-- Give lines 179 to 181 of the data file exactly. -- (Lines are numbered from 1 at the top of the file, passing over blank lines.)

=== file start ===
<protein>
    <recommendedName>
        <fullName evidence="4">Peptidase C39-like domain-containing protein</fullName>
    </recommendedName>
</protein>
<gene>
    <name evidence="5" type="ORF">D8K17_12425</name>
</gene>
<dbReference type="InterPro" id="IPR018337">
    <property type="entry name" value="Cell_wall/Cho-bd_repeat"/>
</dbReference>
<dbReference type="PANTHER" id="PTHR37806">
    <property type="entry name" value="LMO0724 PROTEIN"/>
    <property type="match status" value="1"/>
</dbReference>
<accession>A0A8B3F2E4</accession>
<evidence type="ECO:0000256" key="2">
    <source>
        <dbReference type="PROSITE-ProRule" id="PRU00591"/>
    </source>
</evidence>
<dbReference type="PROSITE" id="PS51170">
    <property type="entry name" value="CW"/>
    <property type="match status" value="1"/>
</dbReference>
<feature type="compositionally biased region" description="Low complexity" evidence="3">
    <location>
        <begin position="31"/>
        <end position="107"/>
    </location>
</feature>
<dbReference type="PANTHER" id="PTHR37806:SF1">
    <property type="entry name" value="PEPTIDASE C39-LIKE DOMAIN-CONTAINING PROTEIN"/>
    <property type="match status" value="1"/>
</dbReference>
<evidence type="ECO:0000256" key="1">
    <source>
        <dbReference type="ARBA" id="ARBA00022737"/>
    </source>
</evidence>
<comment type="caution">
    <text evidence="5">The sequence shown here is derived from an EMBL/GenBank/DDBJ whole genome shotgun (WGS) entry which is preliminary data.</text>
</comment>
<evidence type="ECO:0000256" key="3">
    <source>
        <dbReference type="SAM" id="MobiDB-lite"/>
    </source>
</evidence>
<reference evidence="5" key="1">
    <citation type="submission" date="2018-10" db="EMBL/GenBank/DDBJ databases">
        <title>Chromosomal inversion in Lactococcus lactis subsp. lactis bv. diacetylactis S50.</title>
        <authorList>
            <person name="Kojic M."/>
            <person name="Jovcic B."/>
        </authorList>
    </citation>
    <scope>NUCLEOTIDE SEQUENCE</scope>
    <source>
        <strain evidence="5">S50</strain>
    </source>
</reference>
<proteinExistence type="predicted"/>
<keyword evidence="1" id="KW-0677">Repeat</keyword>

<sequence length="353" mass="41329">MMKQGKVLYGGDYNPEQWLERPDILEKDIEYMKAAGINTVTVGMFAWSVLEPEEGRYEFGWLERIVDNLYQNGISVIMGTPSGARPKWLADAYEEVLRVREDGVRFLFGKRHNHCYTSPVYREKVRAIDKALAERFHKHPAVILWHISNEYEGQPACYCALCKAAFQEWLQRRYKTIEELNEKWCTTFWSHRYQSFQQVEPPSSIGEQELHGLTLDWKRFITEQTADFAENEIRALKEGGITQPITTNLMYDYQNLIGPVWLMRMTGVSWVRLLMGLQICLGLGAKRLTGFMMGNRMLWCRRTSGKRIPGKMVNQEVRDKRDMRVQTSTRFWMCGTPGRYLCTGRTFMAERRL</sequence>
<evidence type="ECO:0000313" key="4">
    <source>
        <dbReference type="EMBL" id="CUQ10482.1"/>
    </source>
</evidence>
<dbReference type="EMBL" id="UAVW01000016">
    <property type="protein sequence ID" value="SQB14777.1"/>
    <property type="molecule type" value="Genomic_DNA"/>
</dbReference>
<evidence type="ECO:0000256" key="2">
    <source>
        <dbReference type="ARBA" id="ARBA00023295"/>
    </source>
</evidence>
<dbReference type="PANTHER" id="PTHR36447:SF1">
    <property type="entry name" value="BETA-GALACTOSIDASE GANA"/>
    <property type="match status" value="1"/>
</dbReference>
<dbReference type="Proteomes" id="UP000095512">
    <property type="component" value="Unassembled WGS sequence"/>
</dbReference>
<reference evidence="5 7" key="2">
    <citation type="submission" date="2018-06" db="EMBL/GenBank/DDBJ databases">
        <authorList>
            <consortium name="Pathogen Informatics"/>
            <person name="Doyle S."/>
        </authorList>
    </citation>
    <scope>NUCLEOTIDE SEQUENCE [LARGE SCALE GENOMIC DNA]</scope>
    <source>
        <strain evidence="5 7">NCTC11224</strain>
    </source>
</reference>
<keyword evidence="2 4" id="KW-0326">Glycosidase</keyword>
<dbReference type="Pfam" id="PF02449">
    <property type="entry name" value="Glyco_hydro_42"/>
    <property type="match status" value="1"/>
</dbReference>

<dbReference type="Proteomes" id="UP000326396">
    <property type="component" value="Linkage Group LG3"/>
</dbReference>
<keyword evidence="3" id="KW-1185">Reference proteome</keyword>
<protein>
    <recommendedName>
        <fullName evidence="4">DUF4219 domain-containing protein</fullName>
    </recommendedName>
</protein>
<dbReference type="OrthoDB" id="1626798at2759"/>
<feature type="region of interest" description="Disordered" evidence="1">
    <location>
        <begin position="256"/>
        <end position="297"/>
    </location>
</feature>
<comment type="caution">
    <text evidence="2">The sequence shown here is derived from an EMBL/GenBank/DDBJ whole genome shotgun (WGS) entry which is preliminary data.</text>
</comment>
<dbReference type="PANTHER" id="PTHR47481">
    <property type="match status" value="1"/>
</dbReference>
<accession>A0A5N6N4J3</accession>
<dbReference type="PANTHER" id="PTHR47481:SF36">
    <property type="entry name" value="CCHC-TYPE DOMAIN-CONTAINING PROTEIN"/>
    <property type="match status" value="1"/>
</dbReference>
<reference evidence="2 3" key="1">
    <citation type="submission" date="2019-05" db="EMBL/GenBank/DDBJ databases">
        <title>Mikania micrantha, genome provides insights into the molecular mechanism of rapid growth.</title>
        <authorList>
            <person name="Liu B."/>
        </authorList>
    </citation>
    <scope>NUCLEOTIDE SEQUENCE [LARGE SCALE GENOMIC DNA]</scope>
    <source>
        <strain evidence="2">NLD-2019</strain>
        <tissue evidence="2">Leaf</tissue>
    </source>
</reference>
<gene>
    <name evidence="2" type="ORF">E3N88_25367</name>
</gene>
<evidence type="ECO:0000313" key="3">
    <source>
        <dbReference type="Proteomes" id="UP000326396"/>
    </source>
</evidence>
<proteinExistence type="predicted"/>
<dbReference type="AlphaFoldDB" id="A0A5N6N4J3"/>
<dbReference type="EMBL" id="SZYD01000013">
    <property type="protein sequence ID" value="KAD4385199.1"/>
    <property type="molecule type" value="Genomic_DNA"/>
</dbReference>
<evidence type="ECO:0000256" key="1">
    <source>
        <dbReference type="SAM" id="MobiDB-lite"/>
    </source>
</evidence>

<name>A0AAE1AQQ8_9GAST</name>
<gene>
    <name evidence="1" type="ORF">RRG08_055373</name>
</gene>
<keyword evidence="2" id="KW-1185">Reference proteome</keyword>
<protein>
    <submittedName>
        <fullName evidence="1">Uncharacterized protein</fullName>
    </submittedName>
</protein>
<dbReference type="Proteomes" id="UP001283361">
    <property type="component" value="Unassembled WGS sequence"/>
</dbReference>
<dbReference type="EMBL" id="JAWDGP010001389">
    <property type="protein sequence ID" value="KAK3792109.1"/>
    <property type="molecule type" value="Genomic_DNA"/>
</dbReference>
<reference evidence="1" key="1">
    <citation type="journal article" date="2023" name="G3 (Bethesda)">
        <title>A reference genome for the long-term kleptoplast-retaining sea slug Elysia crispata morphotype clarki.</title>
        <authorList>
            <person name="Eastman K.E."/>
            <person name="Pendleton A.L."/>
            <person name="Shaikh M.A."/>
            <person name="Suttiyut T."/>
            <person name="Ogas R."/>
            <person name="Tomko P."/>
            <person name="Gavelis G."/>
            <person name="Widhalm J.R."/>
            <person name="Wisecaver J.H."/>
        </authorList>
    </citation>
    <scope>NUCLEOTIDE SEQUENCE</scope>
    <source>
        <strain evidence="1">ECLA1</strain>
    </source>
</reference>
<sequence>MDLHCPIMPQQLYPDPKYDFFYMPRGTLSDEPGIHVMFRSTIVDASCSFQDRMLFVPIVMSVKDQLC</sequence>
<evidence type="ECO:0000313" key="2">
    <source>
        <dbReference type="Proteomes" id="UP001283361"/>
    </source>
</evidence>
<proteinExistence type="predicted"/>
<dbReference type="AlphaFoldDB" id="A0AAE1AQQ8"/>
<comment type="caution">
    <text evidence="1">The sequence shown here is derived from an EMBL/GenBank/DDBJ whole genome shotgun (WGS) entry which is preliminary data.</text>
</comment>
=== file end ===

<reference evidence="1" key="1">
    <citation type="journal article" date="2023" name="G3 (Bethesda)">
        <title>A reference genome for the long-term kleptoplast-retaining sea slug Elysia crispata morphotype clarki.</title>